Wonderfully well done, this book provides a much needed entry into a deeper understanding of the larger patterns of evolution. The sooner children hear these words, the better off they will be.
— Dr. Thomas Berry, cultural historian, author of Dream of the Earth
Nothing is more important than to imbue the young with the awesome story of creation and their part in it. This book is a first primer for the children of the 21st century. A must for all of us!
— Barbara Marx Hubbard, author of Conscious Evolution and Emergence
By learning where we come from we can agree on where we are going, and thus share a common ethics. The important story of our origins needs to be told to all people today but especially the young people. Jennifer Morgan and Dana Andersen do a splendid and memorable job of telling that story to young people of all ages.
— Matthew Fox, Ph.D., author of The Coming of the Cosmic Christ
Seismic cultural change has often been initiated by individuals of vision and tenacity who were placed at the right place at the right time. Jennifer has spent a great deal of time perfecting some magnificent children’s books on the origins of the universe that are beautifully illustrated, brilliantly written and critically acclaimed by leaders as extremely relevant and enlightening alike.
Jennifer’s work as a storyteller, author, educator and environmental advocate flows out of her love of the natural world and cosmology. As former director of the Northeast Organic Farming Association of New Jersey, she started local and national programs for farmers and consumers. In 1996, she took the Earth Literacy program in cosmology and evolution at Genesis Farm, Blairstown, NJ. It so inspired her that she went on to take classes in cosmology and evolution at Princeton University. In sharing what she learned with her six year old son, she discovered that children are intensely interested in the story of the universe. He wanted to know more and more, even the texture of the edge of the Universe. Jennifer consulted with numerous physicists, biologists and anthropologists regarding science concepts and, over time, bedtime conversations with her son turned into books. “Science is handing us an origin story,” she says, “and weve only barely begun to understand its mythic dimensions.” She believes that cosmology stories profoundly shape our relationships, work, play, culture, and institutions. Her first book won Learning Magazines Teachers Choice Award and both books received the highest review ratings from AAAS (American Association for the Advancement of Science).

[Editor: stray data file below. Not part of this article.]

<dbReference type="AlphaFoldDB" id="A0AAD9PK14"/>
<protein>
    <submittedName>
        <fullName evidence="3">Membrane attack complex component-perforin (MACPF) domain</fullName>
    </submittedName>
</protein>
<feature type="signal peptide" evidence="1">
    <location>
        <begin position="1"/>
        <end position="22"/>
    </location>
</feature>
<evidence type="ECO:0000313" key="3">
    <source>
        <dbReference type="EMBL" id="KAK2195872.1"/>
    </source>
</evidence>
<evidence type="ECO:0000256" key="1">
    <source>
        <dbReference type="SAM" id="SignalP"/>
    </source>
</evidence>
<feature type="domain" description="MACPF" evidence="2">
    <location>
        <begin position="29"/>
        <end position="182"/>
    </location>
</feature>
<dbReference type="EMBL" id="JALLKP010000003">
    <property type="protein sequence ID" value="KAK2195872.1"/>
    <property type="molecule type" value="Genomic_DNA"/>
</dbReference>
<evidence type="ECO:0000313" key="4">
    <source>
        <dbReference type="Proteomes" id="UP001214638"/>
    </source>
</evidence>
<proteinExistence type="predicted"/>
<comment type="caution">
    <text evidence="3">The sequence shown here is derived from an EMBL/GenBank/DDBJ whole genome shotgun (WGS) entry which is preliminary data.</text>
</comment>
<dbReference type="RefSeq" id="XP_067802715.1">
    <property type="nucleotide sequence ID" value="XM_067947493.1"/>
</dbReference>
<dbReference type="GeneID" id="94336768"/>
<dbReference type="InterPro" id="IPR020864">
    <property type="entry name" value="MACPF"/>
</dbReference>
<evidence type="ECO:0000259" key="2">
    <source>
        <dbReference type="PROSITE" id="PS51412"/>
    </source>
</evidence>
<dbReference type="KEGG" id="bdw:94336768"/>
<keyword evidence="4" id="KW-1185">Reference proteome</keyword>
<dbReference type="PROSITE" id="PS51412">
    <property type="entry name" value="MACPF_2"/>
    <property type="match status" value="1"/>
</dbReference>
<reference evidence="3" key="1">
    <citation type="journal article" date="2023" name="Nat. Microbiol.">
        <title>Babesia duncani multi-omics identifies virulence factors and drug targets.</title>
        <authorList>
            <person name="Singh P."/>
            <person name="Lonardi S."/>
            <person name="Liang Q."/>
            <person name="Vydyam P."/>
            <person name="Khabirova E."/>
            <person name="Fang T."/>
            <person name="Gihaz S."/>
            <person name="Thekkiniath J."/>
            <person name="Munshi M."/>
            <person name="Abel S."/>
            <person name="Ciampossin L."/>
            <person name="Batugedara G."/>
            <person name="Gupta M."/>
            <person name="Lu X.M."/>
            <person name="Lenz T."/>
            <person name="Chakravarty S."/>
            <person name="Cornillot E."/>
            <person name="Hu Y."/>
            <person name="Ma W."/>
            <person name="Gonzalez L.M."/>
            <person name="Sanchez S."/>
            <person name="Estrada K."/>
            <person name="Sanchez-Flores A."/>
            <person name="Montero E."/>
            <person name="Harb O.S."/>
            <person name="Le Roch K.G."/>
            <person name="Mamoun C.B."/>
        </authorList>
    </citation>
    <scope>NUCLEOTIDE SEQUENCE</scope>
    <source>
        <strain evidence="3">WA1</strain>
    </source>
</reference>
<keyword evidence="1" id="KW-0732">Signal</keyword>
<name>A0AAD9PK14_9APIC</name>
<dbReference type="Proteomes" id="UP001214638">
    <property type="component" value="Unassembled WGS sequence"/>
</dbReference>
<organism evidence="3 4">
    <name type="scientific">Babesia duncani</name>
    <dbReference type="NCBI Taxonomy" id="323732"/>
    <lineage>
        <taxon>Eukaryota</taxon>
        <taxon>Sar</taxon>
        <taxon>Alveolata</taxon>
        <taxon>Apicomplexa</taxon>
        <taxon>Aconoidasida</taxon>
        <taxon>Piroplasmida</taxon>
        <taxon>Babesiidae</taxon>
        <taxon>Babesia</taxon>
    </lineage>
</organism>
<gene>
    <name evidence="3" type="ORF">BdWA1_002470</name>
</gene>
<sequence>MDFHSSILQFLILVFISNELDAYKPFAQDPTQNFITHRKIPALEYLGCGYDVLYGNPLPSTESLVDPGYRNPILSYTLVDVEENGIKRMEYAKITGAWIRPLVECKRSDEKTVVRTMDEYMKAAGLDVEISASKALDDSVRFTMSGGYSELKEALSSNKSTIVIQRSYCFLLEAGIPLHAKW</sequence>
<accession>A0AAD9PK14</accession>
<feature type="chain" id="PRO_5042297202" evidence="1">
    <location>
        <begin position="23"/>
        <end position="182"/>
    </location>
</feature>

Her Trilogy Born with a Bang, From Lava to Life and Mammals who Morph convey complex scientific information without diminishing the mystery and wonder and communicate the intrinsic part we as humanity play in the unfolding and evolving story of our universe.
The trilogy’s illustrator Dana Lynn Andersen of Santa Rosa, California, is a multimedia artist, playwright and teacher with degrees in philosophy and consciousness studies. Her paintings, often very large in size, explore the swirling forces of energy that underlie matter and seek to reveal life’s numinous mystery. She believes that as our “depth perception” expands – billions of galaxies discovered in our lifetime! – it is also essential to expand perception inwardly to the vastness within. She is founder of Awakening Arts, a network of artists who affirm the noble purpose of art as a vehicle for uplifting the human spirit. Dana provides programs and hands-on projects that have students creating like the Universe.
This trilogy should be in every school across our nation as well as library for they truly open a new chapter in educational history where the magic and mystery of our universe is combined with hard science to create a tale that brings the open minds of children into a greater understanding of who they are and how we all are part of the universe and its grand story.
— The Omni Art Salon – Conversations in Consciousness – Jeffrey Milburn (April 2008)
Did you know that cat-sized horses with padded feet in place of hooves once roamed Earth, or that the oceans formed as a result of a period of rainfall that spanned millions of years? I didn’t, which is one reason I eagerly read through the Universe series by Jennifer Morgan, with illustrations by Dana Lynne Andersen, more than once.